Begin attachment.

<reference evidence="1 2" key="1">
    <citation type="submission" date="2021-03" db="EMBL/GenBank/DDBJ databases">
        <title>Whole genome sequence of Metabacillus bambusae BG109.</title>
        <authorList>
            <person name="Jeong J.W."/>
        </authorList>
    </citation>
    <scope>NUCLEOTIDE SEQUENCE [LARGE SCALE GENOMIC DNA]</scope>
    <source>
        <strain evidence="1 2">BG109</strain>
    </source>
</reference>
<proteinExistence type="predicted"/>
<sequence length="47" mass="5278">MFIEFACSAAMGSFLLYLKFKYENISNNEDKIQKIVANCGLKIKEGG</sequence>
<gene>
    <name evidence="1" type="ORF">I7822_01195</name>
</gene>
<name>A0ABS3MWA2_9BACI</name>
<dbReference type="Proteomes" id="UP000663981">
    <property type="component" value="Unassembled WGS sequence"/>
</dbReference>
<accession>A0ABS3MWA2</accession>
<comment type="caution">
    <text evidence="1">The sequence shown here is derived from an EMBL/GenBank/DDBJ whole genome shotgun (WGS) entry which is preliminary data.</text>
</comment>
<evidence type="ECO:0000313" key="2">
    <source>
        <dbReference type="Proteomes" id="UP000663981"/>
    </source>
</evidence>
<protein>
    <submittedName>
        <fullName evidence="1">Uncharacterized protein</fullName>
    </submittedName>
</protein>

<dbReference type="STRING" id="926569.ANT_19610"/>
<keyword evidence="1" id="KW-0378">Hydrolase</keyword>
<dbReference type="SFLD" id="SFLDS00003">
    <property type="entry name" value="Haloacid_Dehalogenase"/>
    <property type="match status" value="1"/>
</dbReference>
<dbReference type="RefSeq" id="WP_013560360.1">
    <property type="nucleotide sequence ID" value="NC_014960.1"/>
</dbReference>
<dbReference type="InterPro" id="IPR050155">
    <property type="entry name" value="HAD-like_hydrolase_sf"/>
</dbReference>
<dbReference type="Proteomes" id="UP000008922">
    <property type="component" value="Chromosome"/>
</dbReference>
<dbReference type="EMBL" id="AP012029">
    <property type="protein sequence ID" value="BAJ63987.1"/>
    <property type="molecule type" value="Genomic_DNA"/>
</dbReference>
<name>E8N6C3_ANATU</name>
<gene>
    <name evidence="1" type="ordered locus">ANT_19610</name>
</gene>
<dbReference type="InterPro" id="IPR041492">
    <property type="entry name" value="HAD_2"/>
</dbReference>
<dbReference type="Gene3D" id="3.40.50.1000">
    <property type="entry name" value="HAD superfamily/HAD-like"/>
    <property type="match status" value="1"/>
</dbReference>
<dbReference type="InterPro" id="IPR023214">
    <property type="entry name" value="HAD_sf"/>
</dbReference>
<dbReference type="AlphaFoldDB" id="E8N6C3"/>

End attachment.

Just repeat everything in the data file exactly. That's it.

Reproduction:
<reference evidence="1 2" key="1">
    <citation type="submission" date="2021-03" db="EMBL/GenBank/DDBJ databases">
        <title>Whole genome sequence of Metabacillus bambusae BG109.</title>
        <authorList>
            <person name="Jeong J.W."/>
        </authorList>
    </citation>
    <scope>NUCLEOTIDE SEQUENCE [LARGE SCALE GENOMIC DNA]</scope>
    <source>
        <strain evidence="1 2">BG109</strain>
    </source>
</reference>
<proteinExistence type="predicted"/>
<sequence length="47" mass="5278">MFIEFACSAAMGSFLLYLKFKYENISNNEDKIQKIVANCGLKIKEGG</sequence>
<gene>
    <name evidence="1" type="ORF">I7822_01195</name>
</gene>
<name>A0ABS3MWA2_9BACI</name>
<dbReference type="Proteomes" id="UP000663981">
    <property type="component" value="Unassembled WGS sequence"/>
</dbReference>
<accession>A0ABS3MWA2</accession>
<comment type="caution">
    <text evidence="1">The sequence shown here is derived from an EMBL/GenBank/DDBJ whole genome shotgun (WGS) entry which is preliminary data.</text>
</comment>
<evidence type="ECO:0000313" key="2">
    <source>
        <dbReference type="Proteomes" id="UP000663981"/>
    </source>
</evidence>
<protein>
    <submittedName>
        <fullName evidence="1">Uncharacterized protein</fullName>
    </submittedName>
</protein>

<dbReference type="STRING" id="926569.ANT_19610"/>
<keyword evidence="1" id="KW-0378">Hydrolase</keyword>
<dbReference type="SFLD" id="SFLDS00003">
    <property type="entry name" value="Haloacid_Dehalogenase"/>
    <property type="match status" value="1"/>
</dbReference>
<dbReference type="RefSeq" id="WP_013560360.1">
    <property type="nucleotide sequence ID" value="NC_014960.1"/>
</dbReference>
<dbReference type="InterPro" id="IPR050155">
    <property type="entry name" value="HAD-like_hydrolase_sf"/>
</dbReference>
<dbReference type="Proteomes" id="UP000008922">
    <property type="component" value="Chromosome"/>
</dbReference>
<dbReference type="EMBL" id="AP012029">
    <property type="protein sequence ID" value="BAJ63987.1"/>
    <property type="molecule type" value="Genomic_DNA"/>
</dbReference>
<name>E8N6C3_ANATU</name>
<gene>
    <name evidence="1" type="ordered locus">ANT_19610</name>
</gene>
<dbReference type="InterPro" id="IPR041492">
    <property type="entry name" value="HAD_2"/>
</dbReference>
<dbReference type="Gene3D" id="3.40.50.1000">
    <property type="entry name" value="HAD superfamily/HAD-like"/>
    <property type="match status" value="1"/>
</dbReference>
<dbReference type="InterPro" id="IPR023214">
    <property type="entry name" value="HAD_sf"/>
</dbReference>
<dbReference type="AlphaFoldDB" id="E8N6C3"/>